Drug users hoodwinked into experimenting new psychoactive substances

Drug users hoodwinked into experimenting new psychoactive substances

New psychoactive substances (NPS) are a range of drugs designed to mimic illicit drugs, such as cocaine, cannabis, etc. Overall, they are known by a variety of names, such as synthetic drugs, legal highs and designer drugs, and are made of man-made chemicals instead of natural products.

Overall, “synthetic marijuana” (spice or K2), “synthetic stimulants” (bath salts) and a drug known as “N-bomb” are some of the common designer drugs. As these drugs trigger similar psychoactive effects as caused by illicit drugs, it can prove to be dangerous and even lethal, especially in the case of overdoses.

As such, NPS are available in many forms, such as powder, pills and synthetic cannabis. Although there is a word “new” in their name, some of these drugs have been in the market for decades. They are often sold under different names, such as those mentioned above, to hide their unhealthy and undesirable effects. They are wrongly marked as a safer or legal alternative to illicit drugs; however, the fact of the matter is that they are neither technically legal nor naturally safe for use.

Understanding proliferation and harmful effects of NPS

Overall, synthetic drugs are seen as just a way to alter the chemical combination of original drugs to surpass the legal obstacles of selling such drugs. The active ingredients of these drugs are synthetic chemicals with harmful toxic effects. They widely vary in terms of actual ingredients and may contain any chemical that triggers similar effects as produced by illicit drugs. Therefore, no two different types of designer drugs are same. In fact, the manufacturers constantly try replacing the banned chemicals by developing newer ones.

In fact, the United Nations Office on Drugs and Crime (UNODC) in its World Drug Report 2015 highlighted that around 95 countries across the world have reported the presence of 541 NPS, with synthetic cannabinoids taking the highest share of 39 percent, followed by phenethylamines at 18 per cent and synthetic cathinones at 15 per cent. Moreover, around 450 substances were reported in 2014, out of which 69 were a part of the list for the first time. With such an increase of NPS, it can be inferred that the market is getting diversified due to rapid proliferation of such drugs among current or potential users.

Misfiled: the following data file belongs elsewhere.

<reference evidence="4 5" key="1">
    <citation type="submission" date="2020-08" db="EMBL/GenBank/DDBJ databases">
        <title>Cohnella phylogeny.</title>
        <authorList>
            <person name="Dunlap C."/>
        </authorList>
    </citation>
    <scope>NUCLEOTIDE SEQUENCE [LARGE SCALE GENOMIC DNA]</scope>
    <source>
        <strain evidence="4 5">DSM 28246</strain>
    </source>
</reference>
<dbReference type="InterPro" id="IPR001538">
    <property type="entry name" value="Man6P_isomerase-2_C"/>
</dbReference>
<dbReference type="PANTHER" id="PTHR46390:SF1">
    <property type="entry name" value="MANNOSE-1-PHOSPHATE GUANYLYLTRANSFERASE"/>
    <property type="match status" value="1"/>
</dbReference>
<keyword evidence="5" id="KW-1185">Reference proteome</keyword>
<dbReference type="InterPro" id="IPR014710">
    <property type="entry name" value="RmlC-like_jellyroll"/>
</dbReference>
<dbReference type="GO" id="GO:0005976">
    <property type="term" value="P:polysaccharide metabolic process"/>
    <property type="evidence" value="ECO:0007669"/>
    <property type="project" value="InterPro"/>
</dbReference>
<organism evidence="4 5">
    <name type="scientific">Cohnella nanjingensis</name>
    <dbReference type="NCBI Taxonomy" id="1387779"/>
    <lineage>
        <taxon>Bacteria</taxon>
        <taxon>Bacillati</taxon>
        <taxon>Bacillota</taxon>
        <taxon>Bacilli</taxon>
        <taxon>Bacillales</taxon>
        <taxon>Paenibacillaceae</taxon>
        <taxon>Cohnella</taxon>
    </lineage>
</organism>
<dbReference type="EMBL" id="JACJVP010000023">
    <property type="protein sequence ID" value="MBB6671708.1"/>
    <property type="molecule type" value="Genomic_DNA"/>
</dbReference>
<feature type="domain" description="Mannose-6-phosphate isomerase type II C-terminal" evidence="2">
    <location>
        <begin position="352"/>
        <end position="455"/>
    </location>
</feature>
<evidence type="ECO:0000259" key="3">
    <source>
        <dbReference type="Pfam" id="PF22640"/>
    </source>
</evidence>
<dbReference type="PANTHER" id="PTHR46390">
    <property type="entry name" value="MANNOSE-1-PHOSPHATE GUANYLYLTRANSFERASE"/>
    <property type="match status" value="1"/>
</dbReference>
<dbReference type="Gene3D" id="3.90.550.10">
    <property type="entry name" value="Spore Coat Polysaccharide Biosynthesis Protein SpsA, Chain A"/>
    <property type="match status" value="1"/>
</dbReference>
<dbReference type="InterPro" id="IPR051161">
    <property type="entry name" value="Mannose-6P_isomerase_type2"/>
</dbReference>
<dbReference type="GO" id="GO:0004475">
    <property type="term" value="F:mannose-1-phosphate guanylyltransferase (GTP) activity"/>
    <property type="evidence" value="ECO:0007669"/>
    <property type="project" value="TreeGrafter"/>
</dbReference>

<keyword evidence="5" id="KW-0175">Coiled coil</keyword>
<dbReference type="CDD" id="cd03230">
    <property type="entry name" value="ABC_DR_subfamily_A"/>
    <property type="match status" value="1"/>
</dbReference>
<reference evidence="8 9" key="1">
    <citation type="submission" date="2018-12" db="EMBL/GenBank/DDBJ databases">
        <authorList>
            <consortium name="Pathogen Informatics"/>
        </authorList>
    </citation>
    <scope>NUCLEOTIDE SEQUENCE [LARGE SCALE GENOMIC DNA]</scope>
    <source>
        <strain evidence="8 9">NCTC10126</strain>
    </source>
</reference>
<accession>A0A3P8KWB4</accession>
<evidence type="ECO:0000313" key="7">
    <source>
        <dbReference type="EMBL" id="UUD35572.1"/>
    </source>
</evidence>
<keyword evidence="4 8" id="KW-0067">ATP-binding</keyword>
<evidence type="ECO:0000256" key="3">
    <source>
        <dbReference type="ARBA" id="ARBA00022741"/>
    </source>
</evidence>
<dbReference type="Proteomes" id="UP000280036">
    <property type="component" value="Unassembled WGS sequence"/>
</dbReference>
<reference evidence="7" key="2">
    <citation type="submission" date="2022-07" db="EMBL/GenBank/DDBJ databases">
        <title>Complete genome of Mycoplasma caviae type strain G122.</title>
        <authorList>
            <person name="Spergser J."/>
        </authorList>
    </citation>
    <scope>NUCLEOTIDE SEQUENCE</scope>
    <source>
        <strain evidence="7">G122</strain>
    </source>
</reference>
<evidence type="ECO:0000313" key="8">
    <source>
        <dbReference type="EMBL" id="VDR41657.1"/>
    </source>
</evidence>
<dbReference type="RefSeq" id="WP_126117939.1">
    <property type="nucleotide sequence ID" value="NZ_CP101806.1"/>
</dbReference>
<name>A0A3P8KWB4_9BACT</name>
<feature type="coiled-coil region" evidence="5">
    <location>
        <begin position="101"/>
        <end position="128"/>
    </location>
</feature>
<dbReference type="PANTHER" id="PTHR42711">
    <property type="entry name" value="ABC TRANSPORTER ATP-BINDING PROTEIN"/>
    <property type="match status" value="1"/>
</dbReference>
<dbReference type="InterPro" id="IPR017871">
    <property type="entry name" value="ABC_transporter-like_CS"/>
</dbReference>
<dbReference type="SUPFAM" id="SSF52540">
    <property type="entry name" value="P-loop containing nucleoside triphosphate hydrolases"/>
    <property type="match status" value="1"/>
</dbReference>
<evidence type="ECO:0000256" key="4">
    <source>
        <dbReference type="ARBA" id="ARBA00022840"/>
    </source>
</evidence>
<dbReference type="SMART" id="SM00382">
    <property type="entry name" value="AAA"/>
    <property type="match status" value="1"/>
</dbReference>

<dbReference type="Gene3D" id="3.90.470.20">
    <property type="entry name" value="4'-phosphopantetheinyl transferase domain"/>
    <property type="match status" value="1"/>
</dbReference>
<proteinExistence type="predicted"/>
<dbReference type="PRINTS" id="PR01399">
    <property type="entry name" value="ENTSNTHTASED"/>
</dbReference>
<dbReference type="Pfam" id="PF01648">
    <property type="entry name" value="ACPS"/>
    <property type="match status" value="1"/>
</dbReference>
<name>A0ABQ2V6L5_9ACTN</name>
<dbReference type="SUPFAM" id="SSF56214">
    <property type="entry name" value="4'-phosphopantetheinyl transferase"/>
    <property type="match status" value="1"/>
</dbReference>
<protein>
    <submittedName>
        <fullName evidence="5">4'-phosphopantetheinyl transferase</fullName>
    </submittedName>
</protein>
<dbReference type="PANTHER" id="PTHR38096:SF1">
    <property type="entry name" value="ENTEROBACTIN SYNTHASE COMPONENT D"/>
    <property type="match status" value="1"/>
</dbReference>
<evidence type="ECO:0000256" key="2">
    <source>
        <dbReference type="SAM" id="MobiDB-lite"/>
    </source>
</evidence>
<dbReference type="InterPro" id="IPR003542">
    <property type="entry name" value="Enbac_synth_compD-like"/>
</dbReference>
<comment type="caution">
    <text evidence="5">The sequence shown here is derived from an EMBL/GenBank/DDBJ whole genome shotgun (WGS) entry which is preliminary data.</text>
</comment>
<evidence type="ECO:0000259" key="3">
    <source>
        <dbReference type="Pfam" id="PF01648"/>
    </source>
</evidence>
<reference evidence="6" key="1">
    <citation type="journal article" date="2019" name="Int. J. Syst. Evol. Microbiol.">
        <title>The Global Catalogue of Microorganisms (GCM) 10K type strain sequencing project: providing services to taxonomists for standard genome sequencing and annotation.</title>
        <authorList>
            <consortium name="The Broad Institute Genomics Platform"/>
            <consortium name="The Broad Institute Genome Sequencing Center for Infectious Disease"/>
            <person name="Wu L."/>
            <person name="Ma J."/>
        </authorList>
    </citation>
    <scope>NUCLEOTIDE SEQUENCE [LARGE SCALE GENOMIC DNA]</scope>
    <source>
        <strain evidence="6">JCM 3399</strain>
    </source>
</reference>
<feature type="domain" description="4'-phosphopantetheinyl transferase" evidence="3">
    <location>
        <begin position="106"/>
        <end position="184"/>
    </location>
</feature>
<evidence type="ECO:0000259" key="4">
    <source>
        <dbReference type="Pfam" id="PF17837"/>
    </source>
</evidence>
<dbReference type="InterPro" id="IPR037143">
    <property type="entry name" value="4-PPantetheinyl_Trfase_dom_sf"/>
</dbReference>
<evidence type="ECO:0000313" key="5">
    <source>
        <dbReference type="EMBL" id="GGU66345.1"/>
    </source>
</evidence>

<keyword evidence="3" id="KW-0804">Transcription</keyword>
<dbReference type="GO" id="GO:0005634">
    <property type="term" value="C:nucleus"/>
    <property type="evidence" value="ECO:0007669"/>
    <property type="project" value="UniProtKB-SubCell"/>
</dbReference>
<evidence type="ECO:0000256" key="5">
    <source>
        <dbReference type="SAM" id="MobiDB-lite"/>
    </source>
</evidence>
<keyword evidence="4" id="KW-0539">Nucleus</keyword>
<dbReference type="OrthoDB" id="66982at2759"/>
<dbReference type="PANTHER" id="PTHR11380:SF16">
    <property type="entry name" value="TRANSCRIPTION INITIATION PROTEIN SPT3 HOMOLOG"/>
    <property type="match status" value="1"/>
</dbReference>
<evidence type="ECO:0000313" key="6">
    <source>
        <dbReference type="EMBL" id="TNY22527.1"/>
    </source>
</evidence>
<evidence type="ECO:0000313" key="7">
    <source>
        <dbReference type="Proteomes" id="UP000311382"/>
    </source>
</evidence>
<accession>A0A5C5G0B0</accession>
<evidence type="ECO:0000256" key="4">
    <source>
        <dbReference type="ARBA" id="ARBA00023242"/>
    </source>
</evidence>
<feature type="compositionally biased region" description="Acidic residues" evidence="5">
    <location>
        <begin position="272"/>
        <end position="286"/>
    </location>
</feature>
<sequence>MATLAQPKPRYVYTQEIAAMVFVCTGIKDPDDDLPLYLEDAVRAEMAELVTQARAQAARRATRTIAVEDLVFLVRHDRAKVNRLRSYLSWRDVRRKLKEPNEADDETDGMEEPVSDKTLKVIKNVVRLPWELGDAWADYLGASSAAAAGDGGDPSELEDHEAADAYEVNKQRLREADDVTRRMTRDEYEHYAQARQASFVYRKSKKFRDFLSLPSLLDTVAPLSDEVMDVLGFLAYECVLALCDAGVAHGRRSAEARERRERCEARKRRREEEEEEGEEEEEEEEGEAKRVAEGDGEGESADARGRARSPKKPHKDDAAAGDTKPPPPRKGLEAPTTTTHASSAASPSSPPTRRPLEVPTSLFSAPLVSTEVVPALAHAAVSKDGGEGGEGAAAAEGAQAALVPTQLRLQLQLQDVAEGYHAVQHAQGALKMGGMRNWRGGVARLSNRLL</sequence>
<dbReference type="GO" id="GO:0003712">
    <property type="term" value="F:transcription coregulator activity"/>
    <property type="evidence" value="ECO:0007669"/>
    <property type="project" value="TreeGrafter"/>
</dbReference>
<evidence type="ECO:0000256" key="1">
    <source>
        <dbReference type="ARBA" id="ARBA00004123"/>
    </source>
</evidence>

However, the ingredients and effects of such drugs are unpredictable as they are constantly changing in terms of variety of chemicals used in manufacturing that is devoid of quality controls and government regulations. Overall, the major effects of NPS include severe agitation and anxiety, nausea, vomiting, tachycardia (uncontrolled heartbeat), high blood pressure, tremors and seizures, hallucinations, constricted pupils, and suicidal and other harmful thoughts and/or activities.

As in the case of cocaine, lysergic acid diethylamide (LSD) and methamphetamine, synthetic drugs can lead to increased heart rate and blood pressure, chest pain, extreme paranoia, hallucinations, delusions and aggressive behavior, which can cause harm to both the users and those around them.

Quitting not about giving up, rather about focusing on better things

While NPS are dangerous, as well as highly addictive in nature, it is possible to quit an addiction to these drugs. A professional detox program can effectively take care of people facing mental and physical problems due to the abuse of synthetic drugs, as well as cocaine, LSD and methamphetamine.

The treatment, however, needs a professional setting to avoid a relapse or cravings to reuse such drugs. Overall, detox may also include medications to enable the patients to achieve sobriety and alleviate the effects of these dangerous drugs.

If you or your loved one has inadvertently developed an addiction to any kind of drugs, connect to the California Detox Helpline to get connected to one of the best detox and rehab centers in California. Call us at our 24/7 helpline number 855-780-2495 or chat online to know more about the best rehab centers in California.